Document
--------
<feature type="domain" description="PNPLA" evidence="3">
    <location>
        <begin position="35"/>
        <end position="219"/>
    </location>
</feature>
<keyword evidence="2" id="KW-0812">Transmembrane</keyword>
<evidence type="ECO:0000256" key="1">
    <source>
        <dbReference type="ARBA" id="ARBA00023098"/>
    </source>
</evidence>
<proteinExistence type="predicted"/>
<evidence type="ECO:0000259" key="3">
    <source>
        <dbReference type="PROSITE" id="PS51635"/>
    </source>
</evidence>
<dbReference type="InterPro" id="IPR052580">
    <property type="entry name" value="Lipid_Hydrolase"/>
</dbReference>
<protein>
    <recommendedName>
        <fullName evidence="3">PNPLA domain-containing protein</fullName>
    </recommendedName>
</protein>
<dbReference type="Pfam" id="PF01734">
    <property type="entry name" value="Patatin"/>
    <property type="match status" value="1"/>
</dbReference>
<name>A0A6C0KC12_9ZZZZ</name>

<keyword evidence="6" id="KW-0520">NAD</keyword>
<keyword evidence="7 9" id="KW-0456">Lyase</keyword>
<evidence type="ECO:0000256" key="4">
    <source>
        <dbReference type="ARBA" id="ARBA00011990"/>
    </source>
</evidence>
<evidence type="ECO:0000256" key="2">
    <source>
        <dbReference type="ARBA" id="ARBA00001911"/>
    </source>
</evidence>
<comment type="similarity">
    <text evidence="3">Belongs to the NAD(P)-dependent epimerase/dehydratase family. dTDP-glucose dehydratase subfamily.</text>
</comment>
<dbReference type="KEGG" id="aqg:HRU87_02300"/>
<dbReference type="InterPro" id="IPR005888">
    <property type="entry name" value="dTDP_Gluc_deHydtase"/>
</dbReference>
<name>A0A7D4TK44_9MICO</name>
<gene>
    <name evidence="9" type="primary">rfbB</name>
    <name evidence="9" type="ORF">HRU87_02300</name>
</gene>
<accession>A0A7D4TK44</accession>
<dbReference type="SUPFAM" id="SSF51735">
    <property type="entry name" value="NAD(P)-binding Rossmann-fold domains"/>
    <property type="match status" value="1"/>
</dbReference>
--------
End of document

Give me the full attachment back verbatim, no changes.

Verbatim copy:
<feature type="domain" description="PNPLA" evidence="3">
    <location>
        <begin position="35"/>
        <end position="219"/>
    </location>
</feature>
<keyword evidence="2" id="KW-0812">Transmembrane</keyword>
<evidence type="ECO:0000256" key="1">
    <source>
        <dbReference type="ARBA" id="ARBA00023098"/>
    </source>
</evidence>
<proteinExistence type="predicted"/>
<evidence type="ECO:0000259" key="3">
    <source>
        <dbReference type="PROSITE" id="PS51635"/>
    </source>
</evidence>
<dbReference type="InterPro" id="IPR052580">
    <property type="entry name" value="Lipid_Hydrolase"/>
</dbReference>
<protein>
    <recommendedName>
        <fullName evidence="3">PNPLA domain-containing protein</fullName>
    </recommendedName>
</protein>
<dbReference type="Pfam" id="PF01734">
    <property type="entry name" value="Patatin"/>
    <property type="match status" value="1"/>
</dbReference>
<name>A0A6C0KC12_9ZZZZ</name>

<keyword evidence="6" id="KW-0520">NAD</keyword>
<keyword evidence="7 9" id="KW-0456">Lyase</keyword>
<evidence type="ECO:0000256" key="4">
    <source>
        <dbReference type="ARBA" id="ARBA00011990"/>
    </source>
</evidence>
<evidence type="ECO:0000256" key="2">
    <source>
        <dbReference type="ARBA" id="ARBA00001911"/>
    </source>
</evidence>
<comment type="similarity">
    <text evidence="3">Belongs to the NAD(P)-dependent epimerase/dehydratase family. dTDP-glucose dehydratase subfamily.</text>
</comment>
<dbReference type="KEGG" id="aqg:HRU87_02300"/>
<dbReference type="InterPro" id="IPR005888">
    <property type="entry name" value="dTDP_Gluc_deHydtase"/>
</dbReference>
<name>A0A7D4TK44_9MICO</name>
<gene>
    <name evidence="9" type="primary">rfbB</name>
    <name evidence="9" type="ORF">HRU87_02300</name>
</gene>
<accession>A0A7D4TK44</accession>
<dbReference type="SUPFAM" id="SSF51735">
    <property type="entry name" value="NAD(P)-binding Rossmann-fold domains"/>
    <property type="match status" value="1"/>
</dbReference>